Ranbaxy USA Inc., the American subsidiary of Ranbaxy Laboratories Limited, an Indian generic pharmaceutical maker, has agreed to pay $500 million to settle fines related to claims that it made false statements to the FDA about its manufacturing practices abroad and sold substandard medications and pay penalties. The US Justice Department, which announced the terms of this resolution, said that Ranbaxy also pleaded guilty to criminal charges involving federal drug safety violations.
Former Ranbaxy Director (and Global Head, Research & Portfolio Management) Dinesh S. Thankur, who filed the whistleblower lawsuit, is the one who brought forward the allegations that the company violated Good Manufacturing and Laboratory Practices, leading to the making of subpar drugs and the falsification of drug information. He also contends that Ranbaxy submitted false claims for a number of adulterated drugs to government healthcare programs for payment, as well as turned in false information when no tests were conducted while falsifying data about backdating tests.
Thankur alleges that the generic drug manufacturer committed Medicare/Medicaid fraud and pharmaceutical fraud. He said that he was forced to notify healthcare authorities about the violations after his former employer didn’t act when he alerted them to the problems.
The False Claims Act allows a whistleblower to get a percentage of what the government recovers with this type of lawsuit. Of the $500 million, Thankur will receive about $49 million.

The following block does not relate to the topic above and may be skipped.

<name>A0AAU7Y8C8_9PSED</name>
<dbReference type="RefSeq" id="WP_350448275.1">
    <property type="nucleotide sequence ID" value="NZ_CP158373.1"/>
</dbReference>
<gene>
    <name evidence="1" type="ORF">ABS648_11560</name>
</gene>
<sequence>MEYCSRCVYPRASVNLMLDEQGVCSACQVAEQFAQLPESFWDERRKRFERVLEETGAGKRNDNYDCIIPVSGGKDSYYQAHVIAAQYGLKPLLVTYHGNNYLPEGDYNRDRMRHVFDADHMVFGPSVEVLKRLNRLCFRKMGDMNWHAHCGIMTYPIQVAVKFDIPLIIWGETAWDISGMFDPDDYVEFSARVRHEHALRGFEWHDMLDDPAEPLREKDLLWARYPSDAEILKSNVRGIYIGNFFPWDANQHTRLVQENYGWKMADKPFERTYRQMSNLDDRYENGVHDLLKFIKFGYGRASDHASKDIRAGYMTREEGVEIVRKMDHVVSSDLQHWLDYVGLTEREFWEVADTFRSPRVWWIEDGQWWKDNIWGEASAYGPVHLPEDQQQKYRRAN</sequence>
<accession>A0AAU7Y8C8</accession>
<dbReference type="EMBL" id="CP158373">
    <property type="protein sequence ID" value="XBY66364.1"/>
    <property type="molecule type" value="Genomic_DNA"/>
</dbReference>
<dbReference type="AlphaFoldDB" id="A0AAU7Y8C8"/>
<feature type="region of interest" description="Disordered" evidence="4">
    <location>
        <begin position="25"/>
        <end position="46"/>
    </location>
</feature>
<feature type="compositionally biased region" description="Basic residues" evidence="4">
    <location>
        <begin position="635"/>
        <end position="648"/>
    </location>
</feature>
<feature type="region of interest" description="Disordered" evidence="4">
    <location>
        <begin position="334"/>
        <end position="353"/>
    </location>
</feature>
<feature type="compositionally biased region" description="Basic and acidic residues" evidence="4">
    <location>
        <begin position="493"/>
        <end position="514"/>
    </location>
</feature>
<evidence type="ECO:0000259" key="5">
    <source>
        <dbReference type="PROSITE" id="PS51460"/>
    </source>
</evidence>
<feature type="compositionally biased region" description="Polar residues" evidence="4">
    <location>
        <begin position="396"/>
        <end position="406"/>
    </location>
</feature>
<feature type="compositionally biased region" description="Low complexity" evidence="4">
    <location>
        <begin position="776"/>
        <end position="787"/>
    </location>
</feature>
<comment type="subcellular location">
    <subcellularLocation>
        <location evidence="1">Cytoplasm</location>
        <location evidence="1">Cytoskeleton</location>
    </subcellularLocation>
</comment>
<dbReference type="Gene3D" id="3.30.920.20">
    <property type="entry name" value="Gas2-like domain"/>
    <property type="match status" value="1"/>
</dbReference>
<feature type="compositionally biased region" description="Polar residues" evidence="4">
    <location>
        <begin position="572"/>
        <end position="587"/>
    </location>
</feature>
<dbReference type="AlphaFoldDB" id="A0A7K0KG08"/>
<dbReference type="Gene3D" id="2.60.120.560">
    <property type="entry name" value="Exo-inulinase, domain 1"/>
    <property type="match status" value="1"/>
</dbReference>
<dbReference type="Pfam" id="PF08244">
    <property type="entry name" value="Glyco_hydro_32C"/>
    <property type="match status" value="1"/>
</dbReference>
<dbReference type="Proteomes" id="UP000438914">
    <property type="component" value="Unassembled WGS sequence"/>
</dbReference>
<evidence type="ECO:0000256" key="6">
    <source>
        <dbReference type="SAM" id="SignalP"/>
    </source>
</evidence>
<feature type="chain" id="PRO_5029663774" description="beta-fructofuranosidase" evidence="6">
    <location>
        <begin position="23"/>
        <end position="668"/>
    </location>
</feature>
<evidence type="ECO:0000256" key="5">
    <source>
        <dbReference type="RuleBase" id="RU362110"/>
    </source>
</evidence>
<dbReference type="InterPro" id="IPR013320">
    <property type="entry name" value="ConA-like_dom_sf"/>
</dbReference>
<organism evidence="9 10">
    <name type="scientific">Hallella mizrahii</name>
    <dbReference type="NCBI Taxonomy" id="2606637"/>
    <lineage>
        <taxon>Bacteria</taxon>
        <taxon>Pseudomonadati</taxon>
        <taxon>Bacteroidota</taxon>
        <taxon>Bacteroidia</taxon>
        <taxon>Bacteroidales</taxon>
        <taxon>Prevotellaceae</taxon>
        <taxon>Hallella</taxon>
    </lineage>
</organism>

Meantime, Ranbaxy’s US subsidiary has admitted to selling impure drugs made at two Indian manufacturing sites. Prosecutors say that the adulterated drugs included generic versions of medications for epilepsy, acne, nerve pain, and an antibiotic. The generic drug maker also admitted to improperly storing drug samples that were to be tested, delaying a voluntary recall of epilepsy drug Gabapentin (the recall would go on to involve over 73 million pills), making false statements to the FDA, and continuing to sell a drug that failed purity testing.
Also, out of the $500 million, $150 million is forfeiture and the criminal fine, with the rest, save for Thankur’s whistleblower settlement, to go to the civil claims submitted by the US government and all the states.
If you are aware of a Medicare billing fraud that is being perpetuated against the state of Massachusetts or the federal government, contact our Boston whistleblower law firm right away to ask for your free, no obligation case consultation.
The False Claims Act’s “qui tam” provision lets US citizens sue on behalf of the federal government while entitling them to a percentage of what is recovered. The Commonwealth of Massachusetts has similar legislation for state violations. State and federal acts cover fraud against state and federally funded programs. Tax fraud, however, is not included.
Ranbaxy case: Whistleblower to get $49 m of penalty money, AP/Hindustan Times, May 14, 2013
Generic Drug Maker Pleads Guilty in Federal Case, New York Times, May 13, 2013
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